The rest of the exhibitors I didn't know from adam, but after clicking through a few of the links on the 'thing' homepage, I earmarked a few other creators I wanted to check out...

I gave my time to 95% of the stands, and had a brief chat with most of the creators. If the creators gave me a good enough sales pitch, I would buy their product, even if I wasn't initially that keen on it... which would explain why I ended up spending something in the region of £150+!!!

As an 'event' though, it wasn't much more than a comic dedicated car boot sale. The planned panels were cancelled, and the animes playing on the stage were muted...

There was one poor bastard, who I don't think had ANYONE at his stand the whole time he was there... mainly because his artwork looked no better than if a young schoolkid had done it. His writing could have been the best since Shakespeare, but that abysml art was enough to put me off... Its guys like him, unfortunately, that need to be weeded out... but you can't really have a vetting process - if someone can pay for a table, they can be there... you just won't be seeing him at the bigger events...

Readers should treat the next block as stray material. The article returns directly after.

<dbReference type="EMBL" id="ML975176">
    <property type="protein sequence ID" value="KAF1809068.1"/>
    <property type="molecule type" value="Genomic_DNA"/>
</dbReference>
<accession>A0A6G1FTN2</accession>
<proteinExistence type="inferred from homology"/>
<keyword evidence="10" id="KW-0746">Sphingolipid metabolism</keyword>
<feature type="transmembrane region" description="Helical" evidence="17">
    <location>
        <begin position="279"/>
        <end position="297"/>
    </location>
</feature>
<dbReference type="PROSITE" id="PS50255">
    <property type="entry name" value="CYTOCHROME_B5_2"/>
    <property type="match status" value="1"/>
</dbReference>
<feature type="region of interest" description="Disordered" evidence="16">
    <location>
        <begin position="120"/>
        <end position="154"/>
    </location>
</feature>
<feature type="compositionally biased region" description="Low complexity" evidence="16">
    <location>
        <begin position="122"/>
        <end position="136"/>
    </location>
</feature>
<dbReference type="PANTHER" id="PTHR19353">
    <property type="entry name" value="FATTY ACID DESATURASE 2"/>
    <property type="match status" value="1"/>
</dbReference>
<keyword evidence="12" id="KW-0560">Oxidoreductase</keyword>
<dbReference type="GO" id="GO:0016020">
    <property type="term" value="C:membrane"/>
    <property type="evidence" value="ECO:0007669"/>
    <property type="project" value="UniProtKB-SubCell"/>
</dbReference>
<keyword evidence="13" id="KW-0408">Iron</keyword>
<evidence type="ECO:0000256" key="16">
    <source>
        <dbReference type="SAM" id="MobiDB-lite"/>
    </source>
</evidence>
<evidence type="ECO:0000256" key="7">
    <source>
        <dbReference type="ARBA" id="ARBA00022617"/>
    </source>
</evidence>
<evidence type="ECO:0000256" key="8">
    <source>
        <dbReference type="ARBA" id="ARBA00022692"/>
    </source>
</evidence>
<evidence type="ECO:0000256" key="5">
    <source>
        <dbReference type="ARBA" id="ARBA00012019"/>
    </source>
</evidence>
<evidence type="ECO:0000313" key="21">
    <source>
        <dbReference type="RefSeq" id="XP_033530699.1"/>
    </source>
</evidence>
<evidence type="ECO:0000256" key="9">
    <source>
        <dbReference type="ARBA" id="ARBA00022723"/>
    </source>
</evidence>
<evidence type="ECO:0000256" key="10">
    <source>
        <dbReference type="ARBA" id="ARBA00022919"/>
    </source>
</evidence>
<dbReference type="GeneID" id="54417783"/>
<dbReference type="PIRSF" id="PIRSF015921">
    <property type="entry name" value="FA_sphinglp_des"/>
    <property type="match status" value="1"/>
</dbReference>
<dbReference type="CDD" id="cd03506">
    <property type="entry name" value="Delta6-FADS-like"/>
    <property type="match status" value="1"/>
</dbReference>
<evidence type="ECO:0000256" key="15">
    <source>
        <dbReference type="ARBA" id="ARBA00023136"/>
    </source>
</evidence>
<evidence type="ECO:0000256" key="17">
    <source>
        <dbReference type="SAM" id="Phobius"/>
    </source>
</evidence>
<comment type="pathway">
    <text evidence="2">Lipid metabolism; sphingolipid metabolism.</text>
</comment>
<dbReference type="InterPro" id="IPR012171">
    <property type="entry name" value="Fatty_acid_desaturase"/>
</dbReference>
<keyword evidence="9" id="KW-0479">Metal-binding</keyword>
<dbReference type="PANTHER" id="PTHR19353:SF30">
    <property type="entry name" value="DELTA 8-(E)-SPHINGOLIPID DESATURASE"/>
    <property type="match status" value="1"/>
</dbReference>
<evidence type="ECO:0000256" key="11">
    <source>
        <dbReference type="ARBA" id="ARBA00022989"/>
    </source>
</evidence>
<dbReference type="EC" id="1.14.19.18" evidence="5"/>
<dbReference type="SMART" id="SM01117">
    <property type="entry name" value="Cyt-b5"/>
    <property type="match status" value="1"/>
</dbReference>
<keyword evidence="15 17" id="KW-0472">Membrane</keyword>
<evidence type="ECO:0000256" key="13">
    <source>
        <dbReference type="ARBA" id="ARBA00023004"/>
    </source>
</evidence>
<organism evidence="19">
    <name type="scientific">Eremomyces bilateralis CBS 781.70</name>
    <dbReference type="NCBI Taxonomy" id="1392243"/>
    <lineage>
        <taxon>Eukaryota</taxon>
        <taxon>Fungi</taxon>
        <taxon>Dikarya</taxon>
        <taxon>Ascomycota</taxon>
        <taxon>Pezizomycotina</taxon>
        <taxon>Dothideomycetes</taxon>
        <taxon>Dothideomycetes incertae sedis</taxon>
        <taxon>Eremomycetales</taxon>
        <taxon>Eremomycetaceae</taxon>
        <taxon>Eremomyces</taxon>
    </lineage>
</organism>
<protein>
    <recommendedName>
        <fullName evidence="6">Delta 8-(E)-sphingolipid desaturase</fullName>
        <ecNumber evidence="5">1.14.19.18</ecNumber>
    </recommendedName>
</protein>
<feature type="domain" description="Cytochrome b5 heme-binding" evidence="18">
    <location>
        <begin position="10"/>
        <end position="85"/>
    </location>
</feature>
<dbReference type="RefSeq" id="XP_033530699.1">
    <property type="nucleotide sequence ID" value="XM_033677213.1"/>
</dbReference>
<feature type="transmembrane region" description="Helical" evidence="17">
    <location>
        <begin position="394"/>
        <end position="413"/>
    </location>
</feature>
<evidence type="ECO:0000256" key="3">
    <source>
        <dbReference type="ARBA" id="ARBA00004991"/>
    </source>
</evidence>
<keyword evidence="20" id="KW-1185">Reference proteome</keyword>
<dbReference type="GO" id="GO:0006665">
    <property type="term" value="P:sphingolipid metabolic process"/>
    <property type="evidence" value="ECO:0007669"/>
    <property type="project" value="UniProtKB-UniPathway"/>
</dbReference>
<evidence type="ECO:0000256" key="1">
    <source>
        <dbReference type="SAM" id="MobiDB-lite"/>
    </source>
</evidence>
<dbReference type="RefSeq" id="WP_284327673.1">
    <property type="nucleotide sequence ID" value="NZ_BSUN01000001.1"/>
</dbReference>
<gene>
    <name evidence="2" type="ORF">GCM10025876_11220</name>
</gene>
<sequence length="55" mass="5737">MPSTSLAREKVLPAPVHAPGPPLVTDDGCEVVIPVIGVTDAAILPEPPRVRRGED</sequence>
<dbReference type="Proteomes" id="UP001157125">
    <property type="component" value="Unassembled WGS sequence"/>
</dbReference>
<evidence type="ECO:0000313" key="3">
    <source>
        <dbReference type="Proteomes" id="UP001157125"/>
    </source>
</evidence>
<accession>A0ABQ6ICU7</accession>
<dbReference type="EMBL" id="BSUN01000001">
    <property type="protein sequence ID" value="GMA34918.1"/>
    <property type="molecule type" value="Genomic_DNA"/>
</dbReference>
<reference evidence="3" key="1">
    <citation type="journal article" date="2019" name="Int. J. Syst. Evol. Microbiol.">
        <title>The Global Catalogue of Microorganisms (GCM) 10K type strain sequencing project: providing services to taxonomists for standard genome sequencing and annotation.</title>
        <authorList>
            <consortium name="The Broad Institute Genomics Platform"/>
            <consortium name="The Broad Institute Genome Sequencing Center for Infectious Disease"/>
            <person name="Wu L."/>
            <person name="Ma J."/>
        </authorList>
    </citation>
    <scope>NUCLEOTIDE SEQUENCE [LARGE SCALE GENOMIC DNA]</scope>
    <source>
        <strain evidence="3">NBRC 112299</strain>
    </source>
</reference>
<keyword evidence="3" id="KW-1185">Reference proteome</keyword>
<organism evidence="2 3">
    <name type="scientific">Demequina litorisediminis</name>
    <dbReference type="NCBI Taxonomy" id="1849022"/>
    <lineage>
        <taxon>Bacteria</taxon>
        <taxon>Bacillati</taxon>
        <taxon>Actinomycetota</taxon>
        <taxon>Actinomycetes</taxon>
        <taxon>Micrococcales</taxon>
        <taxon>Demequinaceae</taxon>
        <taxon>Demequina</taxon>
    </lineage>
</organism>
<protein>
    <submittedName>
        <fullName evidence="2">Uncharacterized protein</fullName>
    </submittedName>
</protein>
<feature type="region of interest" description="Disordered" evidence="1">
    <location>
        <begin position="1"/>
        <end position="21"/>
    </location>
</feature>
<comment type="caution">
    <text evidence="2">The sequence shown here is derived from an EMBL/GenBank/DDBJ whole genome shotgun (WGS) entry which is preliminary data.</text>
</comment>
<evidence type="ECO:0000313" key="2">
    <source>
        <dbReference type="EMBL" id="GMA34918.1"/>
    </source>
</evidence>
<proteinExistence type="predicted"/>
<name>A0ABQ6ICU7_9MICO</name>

Overall, I had a good time, as it was my first one... lets hope there is one next year, and it'll be better! I've already got a list of people whose stands I'll be revisiting!

If the event is to continue, it needs to have more 'names', and (as has been said) less 'students munching crisps'.

The fannying about with the central line tube probably didn't help matters...


Fddd said...

To be fair, crisps are awesome.